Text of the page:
Authored byRichard DormerActor
Forty years of Irish rock
At the beginning of the 1960s Ireland was a deeply divided island with its two capitals, Belfast and Dublin, diametrically opposed on most issues.
However the establishments, north and south, were unified in their opposition to the rock'n'roll influence that had begun to permeate the airwaves and influence the youth of both communities.
The showbands, a uniquely Irish phenomenon, had emerged in the mid-1950s – playing in the ballrooms and halls north and south of the border.
By the 1960s they had replaced their original big band sound replicating the rock'n'roll hits of the era. Considered the lesser of two evils by the state and church, the young homegrown Irish singers and musicians who populated these bands were well paid and playing to packed houses every night. Although considered ‘human jukeboxes’ the showbands were an important training ground for some of the artists who would emerge as major players on Ireland’s burgeoning music scene.
In Belfast in 1964, a young Van Morrison had tired of the showband scene and quit to form a rhythm and blues outfit called Them.
Influenced by the American blues records of his father’s eclectic collection, Van’s newly formed band secured a residency at the Maritime Hotel and kick-started the Belfast blues scene. Originally formed as a reaction to pop music of the day, Them’s chart success, with hits Here Comes the Night and Gloria, meant the band were quickly submerged by the very industry they were railing against. Tired of the pop world and band infighting, by 1967 Them had imploded and Morrison left for America.
The young Cork raised musician Rory Gallagher was so fascinated by the Belfast blues scene that he decided to return to the province of his birth.
Moving his newly formed trio Taste 250 miles north, Rory arrived in Belfast with Ireland’s first Fender Stratocaster. Gallagher’s guitar virtuosity meant that Taste quickly established themselves on the international stage. Breaking up soon after a scene-stealing performance at the Isle of White Festival, Rory politely declined the Rolling Stones’ suggestion that he join them as a second guitarist. Forging a successful solo career, his work influenced generations of guitarists worldwide.
Van Morrison’s time in America consolidated his reputation as one of the most visionary and talented artists of his generation.
A few months after arriving in the States, the Belfast singer had a top ten US hit with Brown Eyed Girl. But living in and experiencing first-hand the environments that had produced the rhythm and blues records of his youth, Van became more convinced of his own ‘Irish’ artistry and increasingly incorporated this and themes of exile into his subsequent albums. His extensive body of work has influenced musicians as diverse as Bruce Springsteen and Ed Sheeran.
Philip Lynott grew up in Dublin – the only mixed race child at his school – an experience which was to fuel his often autobiographical song writing.
In the late 1960s Phil and his friend Brian Downey played in a number of bands around Dublin but it wasn’t until Eric Bell, an established rock guitarist from Belfast, joined them that they found a distinctive sound – a mix of Dublin folk and Belfast blues. The band’s rock version of an old Irish folk song, Whiskey in the Jar, propelled them to international stardom and Phil became the famous rock star he had always aspired to be.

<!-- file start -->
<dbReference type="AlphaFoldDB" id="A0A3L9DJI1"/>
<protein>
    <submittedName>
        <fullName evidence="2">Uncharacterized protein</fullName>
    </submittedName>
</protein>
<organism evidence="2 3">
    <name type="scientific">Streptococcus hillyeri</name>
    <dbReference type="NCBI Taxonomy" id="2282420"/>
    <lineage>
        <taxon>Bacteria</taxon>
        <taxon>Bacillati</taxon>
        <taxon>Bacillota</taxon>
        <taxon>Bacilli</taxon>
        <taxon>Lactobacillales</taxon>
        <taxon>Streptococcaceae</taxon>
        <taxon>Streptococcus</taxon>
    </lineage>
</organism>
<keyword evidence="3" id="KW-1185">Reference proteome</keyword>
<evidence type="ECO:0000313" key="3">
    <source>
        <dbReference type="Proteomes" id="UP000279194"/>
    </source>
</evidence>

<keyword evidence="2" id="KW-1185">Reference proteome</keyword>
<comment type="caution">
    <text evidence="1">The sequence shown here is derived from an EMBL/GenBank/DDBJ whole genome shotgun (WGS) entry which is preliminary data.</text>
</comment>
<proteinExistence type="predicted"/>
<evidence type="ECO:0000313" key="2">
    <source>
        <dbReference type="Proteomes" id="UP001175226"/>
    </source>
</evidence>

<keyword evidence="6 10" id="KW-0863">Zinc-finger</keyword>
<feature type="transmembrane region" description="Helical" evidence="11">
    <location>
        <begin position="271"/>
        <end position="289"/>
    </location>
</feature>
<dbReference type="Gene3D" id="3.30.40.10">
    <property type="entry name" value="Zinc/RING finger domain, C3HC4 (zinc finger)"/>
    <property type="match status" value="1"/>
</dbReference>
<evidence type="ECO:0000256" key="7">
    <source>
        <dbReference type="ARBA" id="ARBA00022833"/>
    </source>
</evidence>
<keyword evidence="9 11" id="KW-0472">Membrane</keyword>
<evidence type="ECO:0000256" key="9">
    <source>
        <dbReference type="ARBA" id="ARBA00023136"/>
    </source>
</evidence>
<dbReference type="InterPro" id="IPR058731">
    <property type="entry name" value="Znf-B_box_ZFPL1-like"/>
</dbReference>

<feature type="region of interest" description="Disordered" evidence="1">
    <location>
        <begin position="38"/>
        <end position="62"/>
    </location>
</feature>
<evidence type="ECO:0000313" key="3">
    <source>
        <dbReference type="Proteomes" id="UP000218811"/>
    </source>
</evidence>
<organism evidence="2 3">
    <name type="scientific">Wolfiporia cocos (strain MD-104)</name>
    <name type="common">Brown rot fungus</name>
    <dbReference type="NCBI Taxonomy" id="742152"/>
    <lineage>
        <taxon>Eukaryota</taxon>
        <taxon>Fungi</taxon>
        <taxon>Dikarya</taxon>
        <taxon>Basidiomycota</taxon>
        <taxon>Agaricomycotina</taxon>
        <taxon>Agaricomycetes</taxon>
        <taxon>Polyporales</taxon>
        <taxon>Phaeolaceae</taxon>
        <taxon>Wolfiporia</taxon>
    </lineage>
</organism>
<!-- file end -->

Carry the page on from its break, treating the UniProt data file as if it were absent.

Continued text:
The Boomtown Rats
Frustrated being back in Ireland, after working as a music journalist in Canada, Bob Geldof formed The Boomtown Rats while waiting for his visa.
Disgusted and frustrated by Ireland in the 1970s, Geldof used the Boomtown Rats to vent his anger at the corruption, economic deprivation and abuse that he felt was endemic in Southern Ireland. Songs like Looking After Number One and Banana Republic intelligently articulated the punk mood of the time. Rat Trap became the first single by a punk artist to top the UK Charts. The commercial success of this and their other music helped Bob to leave the country of his birth at the first opportunity.
Just as the blues scene had evolved a decade before in Belfast, by the mid-1970s, punk was taking hold on the city now ravaged by the Troubles.
Music lover Terri Hooley had become bewitched by punk and from his record shop, on Europe’s most bombed street, he ran the eponymous record label Good Vibrations. Hooley’s DIY label produced records by local bands Rudi, The Outcasts and The Undertones at a time when Belfast was musically dead – bands rarely visited and the city. Punk music helped bring together young people from the fiercely divided catholic and protestant communities during Northern Ireland’s darkest days.
By virtue of their schooling in Dublin’s first interdenominational comprehensive, U2 were always destined to be somewhat different.
From the off, this post-punk band were set on exploring weighty issues with their songwriting. The death of Bono’s mother, tackled in U2’s debut album Boy, was followed by the more politically charged New Year’s Day and Sunday Bloody Sunday. Always different, with their expansive sound and emotional live shows it was on America that U2 set their sights. With their American breakthrough album The Joshua Tree (1987) U2 became the biggest band in the world.
Sinead O’Connor used rock to confront male domination in Ireland and in rock music itself.
She first exploded onto the music scene with a skinhead, bomber jacket and Doc Martins - the antithesis of other female Irish artists of the time and the pop starlets who dominated the charts. Although she sold over a million copies of her debut album, it was her cover of the Prince song 'Nothing Compares To You’ which made her a global superstar. A virulent critic of the state and church, she has used her music and celebrity to confront difficult issues about Irish society.